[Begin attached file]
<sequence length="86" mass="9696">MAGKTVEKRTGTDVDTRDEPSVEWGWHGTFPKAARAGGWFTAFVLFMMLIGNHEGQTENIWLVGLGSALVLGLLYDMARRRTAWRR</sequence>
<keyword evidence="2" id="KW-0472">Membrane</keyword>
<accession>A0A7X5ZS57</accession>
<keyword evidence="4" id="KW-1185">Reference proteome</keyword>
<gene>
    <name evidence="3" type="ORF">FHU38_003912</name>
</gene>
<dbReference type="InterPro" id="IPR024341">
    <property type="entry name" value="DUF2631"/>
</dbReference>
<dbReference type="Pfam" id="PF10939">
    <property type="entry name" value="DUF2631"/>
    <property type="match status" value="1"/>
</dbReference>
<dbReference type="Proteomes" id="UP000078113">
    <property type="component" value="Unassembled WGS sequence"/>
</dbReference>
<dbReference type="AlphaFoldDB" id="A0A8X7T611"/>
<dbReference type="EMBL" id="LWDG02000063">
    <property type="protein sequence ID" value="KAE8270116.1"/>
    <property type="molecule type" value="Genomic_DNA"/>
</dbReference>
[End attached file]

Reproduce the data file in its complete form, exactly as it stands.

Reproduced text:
<sequence length="86" mass="9696">MAGKTVEKRTGTDVDTRDEPSVEWGWHGTFPKAARAGGWFTAFVLFMMLIGNHEGQTENIWLVGLGSALVLGLLYDMARRRTAWRR</sequence>
<keyword evidence="2" id="KW-0472">Membrane</keyword>
<accession>A0A7X5ZS57</accession>
<keyword evidence="4" id="KW-1185">Reference proteome</keyword>
<gene>
    <name evidence="3" type="ORF">FHU38_003912</name>
</gene>
<dbReference type="InterPro" id="IPR024341">
    <property type="entry name" value="DUF2631"/>
</dbReference>
<dbReference type="Pfam" id="PF10939">
    <property type="entry name" value="DUF2631"/>
    <property type="match status" value="1"/>
</dbReference>
<dbReference type="Proteomes" id="UP000078113">
    <property type="component" value="Unassembled WGS sequence"/>
</dbReference>
<dbReference type="AlphaFoldDB" id="A0A8X7T611"/>
<dbReference type="EMBL" id="LWDG02000063">
    <property type="protein sequence ID" value="KAE8270116.1"/>
    <property type="molecule type" value="Genomic_DNA"/>
</dbReference>